Shimon Peres' Unfinished Business Hangs Over His Funeral

The best eulogies were those that addressed not only what Peres had accomplished, but also what remains left to be done.

U.S. President Barack Obama stands next to Israeli Prime Minister Benjamin Netanyahu during the funeral of former Israeli president Shimon Peres at Mount Herzl Cemetery in Jerusalem, September 30, 2016.
Emil Salman

“Today we will be celebrating Shimon’s work. He always knew he would only get his due credit after he died,” said one of Shimon Peres’ devoted aides at the entrance of Mount Herzl, an hour before the funeral began. But while many of his long-suffering supporters were there to remember his seven decades of service, it was President Barack Obama who in the concluding eulogy, sounded a discordant note by speaking of “unfinished business." And in many ways, this encapsulated Peres’ life better than any other praise which was heaped upon his flag-wrapped coffin. Because Shimon Peres always had unfinished business and there were constant reminders of that all around. 

Read more on Shimon Peres: How Peres faced down generals to build Israel's nuclear program | Peres pursued peace for sake of Israel's values, and Palestinians' dignity | Hawk to dove, pro-settlements to pro-peace: Shimon Peres was it all | The countless contradictions of the late and great Shimon Peres

In many ways, the state funeral was a very non-Israeli affair. The organization ticked perfectly, queues at the entrance were short and orderly, there was adequate shade and none of the eulogizers made a gaffe, like the famous “we ate a few things and we drank a few things” eulogy by President Ezer Weizmann at Yitzhak Rabin’s funeral. But Peres wasn’t perfect and Israel certainly isn’t and the best of the eulogies at his funeral were the ones accurately describing all the unfinished business.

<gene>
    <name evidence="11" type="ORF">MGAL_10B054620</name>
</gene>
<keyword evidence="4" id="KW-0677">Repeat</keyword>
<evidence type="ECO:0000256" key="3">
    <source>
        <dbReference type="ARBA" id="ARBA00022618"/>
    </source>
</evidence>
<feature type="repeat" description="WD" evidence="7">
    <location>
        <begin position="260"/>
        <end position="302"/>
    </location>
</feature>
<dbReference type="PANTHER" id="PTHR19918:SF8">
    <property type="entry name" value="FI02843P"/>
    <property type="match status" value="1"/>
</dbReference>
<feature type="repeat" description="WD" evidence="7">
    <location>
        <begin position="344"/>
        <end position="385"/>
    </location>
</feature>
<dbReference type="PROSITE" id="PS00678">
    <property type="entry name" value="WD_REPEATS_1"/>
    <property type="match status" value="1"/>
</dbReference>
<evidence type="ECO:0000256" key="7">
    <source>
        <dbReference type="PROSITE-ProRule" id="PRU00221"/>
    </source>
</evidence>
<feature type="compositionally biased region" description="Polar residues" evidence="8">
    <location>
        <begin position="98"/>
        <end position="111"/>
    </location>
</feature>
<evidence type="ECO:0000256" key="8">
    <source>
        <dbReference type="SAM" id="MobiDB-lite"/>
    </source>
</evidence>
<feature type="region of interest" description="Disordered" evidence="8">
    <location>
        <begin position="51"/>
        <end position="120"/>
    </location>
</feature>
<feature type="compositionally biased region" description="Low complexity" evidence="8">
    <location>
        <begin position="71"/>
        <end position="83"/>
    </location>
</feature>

Unsurprisingly, President Reuven Rivlin’s eulogy, with the exception of those of Peres’ three children, was the most evidently heartfelt. Never his political partner, Rivlin said that “we wanted to believe that perhaps you were right. Believe me, it was not easy to refuse your optimism." Rivlin also did the correct thing by recalling the abuse his own Likud Party had heaped on Peres for so many years. “We will ask your forgiveness. It was permitted to disagree with you. Your opponents had a duty to express their opinion. However, there were years in which red lines were crossed between ideological disputes and words and deeds which had no place.”

Prime Minister Benjamin Netanyahu took a similar tone, admitting that “Shimon and I disagreed about many things." He then proceeded to try and paper over those disagreements with stories of “night-long” conversations in the president’s residence, ending in the conclusion that “we were both right” and that “Shimon also reached the conclusion that no one camp has a monopoly on truth." As if the opinionated Peres could ever reach such a conclusion. Or Netanyahu for that matter.

It was left to Amos Oz, Peres’ only true friend on the stage, to articulate what the deceased had really been about. When the two had first met all those decades ago, he said. “He was still a hawk from the land of the hawks." But he changed over the years and realized that “there is no choice but to divide the land. We are not going anywhere and the Palestinians are not going anywhere. So we have to divide our home in to two apartments." But, he lamented, “where are the brave leaders who will stand up and make those things a reality. Where are Shimon Peres’ successors?”